Catholic Encyclopedia (1913)/In Commendam

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A phrase used in canon law to designate a certain manner of collating an ecclesiastical benefice. The word commendam is the accusative of the Low Latin noun commenda, "trust", or "custody", which is derived from the verb commendare (to give in trust). The phrase in commendam was originally applied to the provisional collation and occupation of an ecclesiastical benefice which was temporarily without an actual occupant. It was thus opposed to the phrase in titulum which was applied to the regular and unconditioned collation of benefices.

The custom of giving benefices in commendam dates back to the fourth century. Thus St. Ambrose makes mention of a church which he gave in commendam, while he was Bishop of Milan: "Commendo tibi, fili, Ecclesiam quae est ad Forum Cornelii . . . donec ei ordinetur episcopus (Ep. ii, P.L., XVI, 886-87) The Third Council of Orleans, held in 538, in its eighteenth canon puts commendams under episcopal supervision. St. Gregory the Great on various occasions gave churches and monasteries in commendam to such bishops as had been driven from their sees by the invading barbarians, or whose own churches were too poor to furnish them a decent livelihood (Epp. i, 40; ii, 38; iii, 13; vi, 21; in P. L., LXXVII, 493, 577, 614, 812). In course of time the custom arose of allowing ecclesiastics, and even laymen, to draw the revenues of ecclesiastical benefices, without having any jurisdiction over spiritual affairs. In many cases, also, the one who held a benefice in commendam in this manner had the right and the obligation to engage and pay an ecclesiastic for fulfilling the spiritual obligations of the benefice. In the Middle Ages such commendams were often given to students, professors, church diplomats, cardinals, and others (Concerning the abuses of this practice and the efforts of popes and councils to put an end to them, see COMMENDATORY ABBOT.) The pope has now reserved to himself the right of giving benefices in commendam, but makes use of this right only in cases of cardinals who reside in Rome.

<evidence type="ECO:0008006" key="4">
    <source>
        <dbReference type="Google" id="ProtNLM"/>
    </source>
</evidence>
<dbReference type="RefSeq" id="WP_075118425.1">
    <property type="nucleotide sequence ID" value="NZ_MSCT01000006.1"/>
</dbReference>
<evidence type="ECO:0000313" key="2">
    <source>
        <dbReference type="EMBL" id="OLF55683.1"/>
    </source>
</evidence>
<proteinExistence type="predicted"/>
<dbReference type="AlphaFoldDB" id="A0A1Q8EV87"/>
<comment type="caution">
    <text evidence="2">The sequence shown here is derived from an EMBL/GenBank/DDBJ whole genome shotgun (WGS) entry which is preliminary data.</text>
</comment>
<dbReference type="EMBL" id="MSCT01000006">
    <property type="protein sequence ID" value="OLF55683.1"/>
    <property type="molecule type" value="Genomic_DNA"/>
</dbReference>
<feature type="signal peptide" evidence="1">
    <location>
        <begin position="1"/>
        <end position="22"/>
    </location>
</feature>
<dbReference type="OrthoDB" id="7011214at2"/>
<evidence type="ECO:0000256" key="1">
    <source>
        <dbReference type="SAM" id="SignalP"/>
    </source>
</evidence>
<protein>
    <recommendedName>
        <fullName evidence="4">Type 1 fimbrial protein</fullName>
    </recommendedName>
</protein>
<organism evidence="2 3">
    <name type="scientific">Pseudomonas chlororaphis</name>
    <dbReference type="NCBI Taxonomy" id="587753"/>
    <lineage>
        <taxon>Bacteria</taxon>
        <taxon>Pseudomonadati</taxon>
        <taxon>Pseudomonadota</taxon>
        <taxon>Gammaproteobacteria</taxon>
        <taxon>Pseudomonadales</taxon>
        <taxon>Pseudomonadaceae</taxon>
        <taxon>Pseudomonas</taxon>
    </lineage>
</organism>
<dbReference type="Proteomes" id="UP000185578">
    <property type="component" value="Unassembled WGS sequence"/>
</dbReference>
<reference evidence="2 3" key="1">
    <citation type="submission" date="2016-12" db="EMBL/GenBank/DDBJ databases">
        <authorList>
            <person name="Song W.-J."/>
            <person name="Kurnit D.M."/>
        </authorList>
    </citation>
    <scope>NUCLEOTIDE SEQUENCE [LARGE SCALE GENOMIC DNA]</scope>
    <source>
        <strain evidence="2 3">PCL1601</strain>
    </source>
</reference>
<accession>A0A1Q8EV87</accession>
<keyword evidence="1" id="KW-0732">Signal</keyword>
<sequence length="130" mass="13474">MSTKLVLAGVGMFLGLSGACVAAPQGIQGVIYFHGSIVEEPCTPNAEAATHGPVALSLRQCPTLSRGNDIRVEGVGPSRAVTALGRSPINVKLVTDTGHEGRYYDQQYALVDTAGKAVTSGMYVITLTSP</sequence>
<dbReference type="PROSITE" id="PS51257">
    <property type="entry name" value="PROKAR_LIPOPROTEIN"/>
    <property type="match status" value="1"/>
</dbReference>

MICHAEL OTT